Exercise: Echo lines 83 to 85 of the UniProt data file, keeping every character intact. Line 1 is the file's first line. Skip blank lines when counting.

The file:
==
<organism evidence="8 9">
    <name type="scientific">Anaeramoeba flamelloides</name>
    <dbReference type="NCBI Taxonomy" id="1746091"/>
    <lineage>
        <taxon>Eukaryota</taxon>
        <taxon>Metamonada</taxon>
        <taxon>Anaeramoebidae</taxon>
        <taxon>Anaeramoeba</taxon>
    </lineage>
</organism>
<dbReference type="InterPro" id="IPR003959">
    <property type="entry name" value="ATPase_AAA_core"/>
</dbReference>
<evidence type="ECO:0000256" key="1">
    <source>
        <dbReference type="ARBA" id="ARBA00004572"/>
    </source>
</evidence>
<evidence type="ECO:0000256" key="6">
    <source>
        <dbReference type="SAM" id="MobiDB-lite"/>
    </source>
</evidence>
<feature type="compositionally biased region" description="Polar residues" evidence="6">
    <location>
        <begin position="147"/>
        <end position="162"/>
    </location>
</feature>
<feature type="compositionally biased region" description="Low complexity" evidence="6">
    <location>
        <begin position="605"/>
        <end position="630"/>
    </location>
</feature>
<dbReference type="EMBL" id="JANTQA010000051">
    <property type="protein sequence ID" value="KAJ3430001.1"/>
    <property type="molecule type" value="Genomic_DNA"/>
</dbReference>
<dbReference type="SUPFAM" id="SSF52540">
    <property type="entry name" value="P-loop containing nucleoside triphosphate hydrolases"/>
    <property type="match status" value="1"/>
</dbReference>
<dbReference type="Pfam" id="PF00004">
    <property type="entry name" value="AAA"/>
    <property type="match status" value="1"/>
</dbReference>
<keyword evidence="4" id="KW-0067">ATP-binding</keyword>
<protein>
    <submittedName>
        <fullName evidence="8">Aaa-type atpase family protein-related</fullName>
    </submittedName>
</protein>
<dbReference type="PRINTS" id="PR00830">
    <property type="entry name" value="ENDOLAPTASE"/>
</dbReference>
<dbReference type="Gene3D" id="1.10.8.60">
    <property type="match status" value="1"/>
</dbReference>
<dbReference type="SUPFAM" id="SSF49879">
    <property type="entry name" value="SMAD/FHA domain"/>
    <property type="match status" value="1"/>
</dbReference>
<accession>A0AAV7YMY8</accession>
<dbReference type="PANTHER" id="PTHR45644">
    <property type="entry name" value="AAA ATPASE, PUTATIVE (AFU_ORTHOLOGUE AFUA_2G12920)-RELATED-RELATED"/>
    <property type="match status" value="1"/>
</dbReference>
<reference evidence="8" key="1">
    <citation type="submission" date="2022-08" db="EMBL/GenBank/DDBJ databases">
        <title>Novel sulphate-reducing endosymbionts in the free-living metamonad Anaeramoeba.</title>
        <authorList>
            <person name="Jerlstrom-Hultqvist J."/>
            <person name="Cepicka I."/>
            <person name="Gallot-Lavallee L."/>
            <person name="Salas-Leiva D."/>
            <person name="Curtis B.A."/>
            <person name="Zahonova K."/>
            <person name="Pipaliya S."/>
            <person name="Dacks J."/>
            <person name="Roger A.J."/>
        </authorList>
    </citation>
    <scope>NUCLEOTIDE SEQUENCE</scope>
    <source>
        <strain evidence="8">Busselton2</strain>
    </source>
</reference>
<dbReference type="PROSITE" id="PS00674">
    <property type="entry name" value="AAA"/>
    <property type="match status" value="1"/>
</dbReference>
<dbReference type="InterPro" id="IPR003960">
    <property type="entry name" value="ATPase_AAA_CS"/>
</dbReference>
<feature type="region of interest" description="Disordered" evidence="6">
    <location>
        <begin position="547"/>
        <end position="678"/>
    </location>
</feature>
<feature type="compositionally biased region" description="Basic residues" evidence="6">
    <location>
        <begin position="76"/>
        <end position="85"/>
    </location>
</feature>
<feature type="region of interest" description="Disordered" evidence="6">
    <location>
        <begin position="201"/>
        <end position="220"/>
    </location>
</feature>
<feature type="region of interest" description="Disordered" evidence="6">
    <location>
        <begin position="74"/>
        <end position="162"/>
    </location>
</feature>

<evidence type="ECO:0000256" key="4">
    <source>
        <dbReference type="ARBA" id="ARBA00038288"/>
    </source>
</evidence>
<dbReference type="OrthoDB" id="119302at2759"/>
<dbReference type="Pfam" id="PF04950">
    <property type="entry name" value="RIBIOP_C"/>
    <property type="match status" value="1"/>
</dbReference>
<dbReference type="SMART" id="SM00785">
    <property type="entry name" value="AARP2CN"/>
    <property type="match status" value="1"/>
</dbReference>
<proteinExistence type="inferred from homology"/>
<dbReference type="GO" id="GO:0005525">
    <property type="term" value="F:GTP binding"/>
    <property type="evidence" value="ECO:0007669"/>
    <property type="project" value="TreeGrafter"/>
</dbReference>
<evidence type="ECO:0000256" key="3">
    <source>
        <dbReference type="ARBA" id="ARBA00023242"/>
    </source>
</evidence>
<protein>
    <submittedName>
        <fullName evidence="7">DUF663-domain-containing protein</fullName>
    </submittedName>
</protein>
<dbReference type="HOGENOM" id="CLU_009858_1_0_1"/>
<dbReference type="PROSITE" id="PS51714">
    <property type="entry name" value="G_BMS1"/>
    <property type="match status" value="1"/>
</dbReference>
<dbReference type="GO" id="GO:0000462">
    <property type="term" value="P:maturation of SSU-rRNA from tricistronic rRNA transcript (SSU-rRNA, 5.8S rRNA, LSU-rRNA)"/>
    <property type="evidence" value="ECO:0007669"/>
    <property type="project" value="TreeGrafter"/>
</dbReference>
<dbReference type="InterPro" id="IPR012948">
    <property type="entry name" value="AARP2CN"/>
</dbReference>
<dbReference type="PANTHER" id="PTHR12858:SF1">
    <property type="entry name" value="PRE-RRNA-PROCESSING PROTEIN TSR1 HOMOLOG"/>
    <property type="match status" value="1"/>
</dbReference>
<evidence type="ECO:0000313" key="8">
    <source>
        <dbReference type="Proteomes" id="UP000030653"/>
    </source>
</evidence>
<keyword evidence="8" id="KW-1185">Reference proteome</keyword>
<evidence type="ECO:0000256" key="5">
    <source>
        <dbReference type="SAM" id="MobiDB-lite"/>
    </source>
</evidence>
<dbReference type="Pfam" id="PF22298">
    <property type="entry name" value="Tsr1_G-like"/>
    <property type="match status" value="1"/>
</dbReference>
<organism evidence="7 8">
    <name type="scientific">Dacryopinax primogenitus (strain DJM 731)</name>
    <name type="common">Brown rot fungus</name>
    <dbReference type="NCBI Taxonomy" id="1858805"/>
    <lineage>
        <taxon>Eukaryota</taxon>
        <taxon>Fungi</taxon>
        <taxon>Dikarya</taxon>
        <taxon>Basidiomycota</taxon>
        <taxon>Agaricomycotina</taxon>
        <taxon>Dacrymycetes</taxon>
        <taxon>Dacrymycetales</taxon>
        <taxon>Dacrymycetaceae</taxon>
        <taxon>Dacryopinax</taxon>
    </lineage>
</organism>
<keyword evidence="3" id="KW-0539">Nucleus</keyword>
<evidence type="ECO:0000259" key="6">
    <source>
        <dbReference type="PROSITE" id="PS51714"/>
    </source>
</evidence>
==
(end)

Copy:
    </citation>
    <scope>NUCLEOTIDE SEQUENCE</scope>
    <source>